Spatial attention deficits in humans: the critical role of superior compared to inferior parietal lesions.
Vandenberghe R., Molenberghs P., Gillebert CR.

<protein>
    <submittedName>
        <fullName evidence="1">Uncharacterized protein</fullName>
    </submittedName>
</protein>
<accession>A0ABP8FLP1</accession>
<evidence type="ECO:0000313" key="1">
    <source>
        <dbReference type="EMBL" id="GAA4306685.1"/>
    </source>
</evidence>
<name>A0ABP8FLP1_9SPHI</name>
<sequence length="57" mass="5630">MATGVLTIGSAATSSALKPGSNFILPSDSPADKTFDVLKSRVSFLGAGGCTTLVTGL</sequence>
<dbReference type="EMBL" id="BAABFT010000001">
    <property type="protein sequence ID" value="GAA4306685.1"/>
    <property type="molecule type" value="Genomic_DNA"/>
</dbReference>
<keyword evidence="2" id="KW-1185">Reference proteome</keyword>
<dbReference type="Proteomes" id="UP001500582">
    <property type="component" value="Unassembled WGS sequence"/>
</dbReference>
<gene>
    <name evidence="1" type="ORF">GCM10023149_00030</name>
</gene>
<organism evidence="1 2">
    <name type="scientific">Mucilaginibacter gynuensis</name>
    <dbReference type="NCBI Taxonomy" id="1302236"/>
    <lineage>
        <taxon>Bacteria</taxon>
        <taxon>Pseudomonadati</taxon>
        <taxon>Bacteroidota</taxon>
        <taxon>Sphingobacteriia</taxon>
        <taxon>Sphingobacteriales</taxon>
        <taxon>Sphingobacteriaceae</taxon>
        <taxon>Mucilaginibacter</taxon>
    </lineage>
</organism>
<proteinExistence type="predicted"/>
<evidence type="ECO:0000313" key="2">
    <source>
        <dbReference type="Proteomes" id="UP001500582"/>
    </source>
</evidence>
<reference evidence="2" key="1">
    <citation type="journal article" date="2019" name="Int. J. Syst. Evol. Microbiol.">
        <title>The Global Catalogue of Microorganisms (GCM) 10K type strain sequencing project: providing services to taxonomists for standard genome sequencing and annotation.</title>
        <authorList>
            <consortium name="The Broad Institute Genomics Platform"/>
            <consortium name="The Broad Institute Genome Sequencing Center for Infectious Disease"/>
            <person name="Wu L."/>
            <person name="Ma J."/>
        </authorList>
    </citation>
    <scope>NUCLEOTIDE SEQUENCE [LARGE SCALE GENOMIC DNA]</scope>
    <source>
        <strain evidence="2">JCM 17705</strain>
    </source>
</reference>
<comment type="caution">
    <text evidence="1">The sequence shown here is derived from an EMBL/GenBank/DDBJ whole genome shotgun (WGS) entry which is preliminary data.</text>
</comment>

According to a longstanding view, inferior as opposed to superior parietal cortex critically contributes to the spatial attentional deficits encountered following unilateral parietal ischemic lesions. We review the evidence on which this view is based and contrast it with more recent structural lesion evidence concerning the critical role of the intraparietal sulcus in spatial attention deficits. In a classical spatial cueing paradigm, focal lesions of the posterior and of the middle segment of the intraparietal sulcus give rise to a pathological invalidity effect that is indistinguishable from that seen after classical inferior parietal lesions. When a competing distracter is added to a target stimulus, the deleterious consequences of focal IPS lesions are again very similar to those classically observed following inferior parietal lesions. The deficit could not be accounted for by functional effects at a distance affecting inferior parietal cortex. These single-case lesion data establish the critical role of the posterior and the middle IPS segment in spatially selective attention and are in line with a vast amount of functional imaging evidence in the intact brain pointing to the prominent role of the intraparietal sulcus in spatial attention, along with inferior parietal cortex under specific circumstances. Functional imaging has also provided hints about the differences in functional contribution between inferior and superior parietal cortex. These hypotheses await further confirmation based on lesion evidence.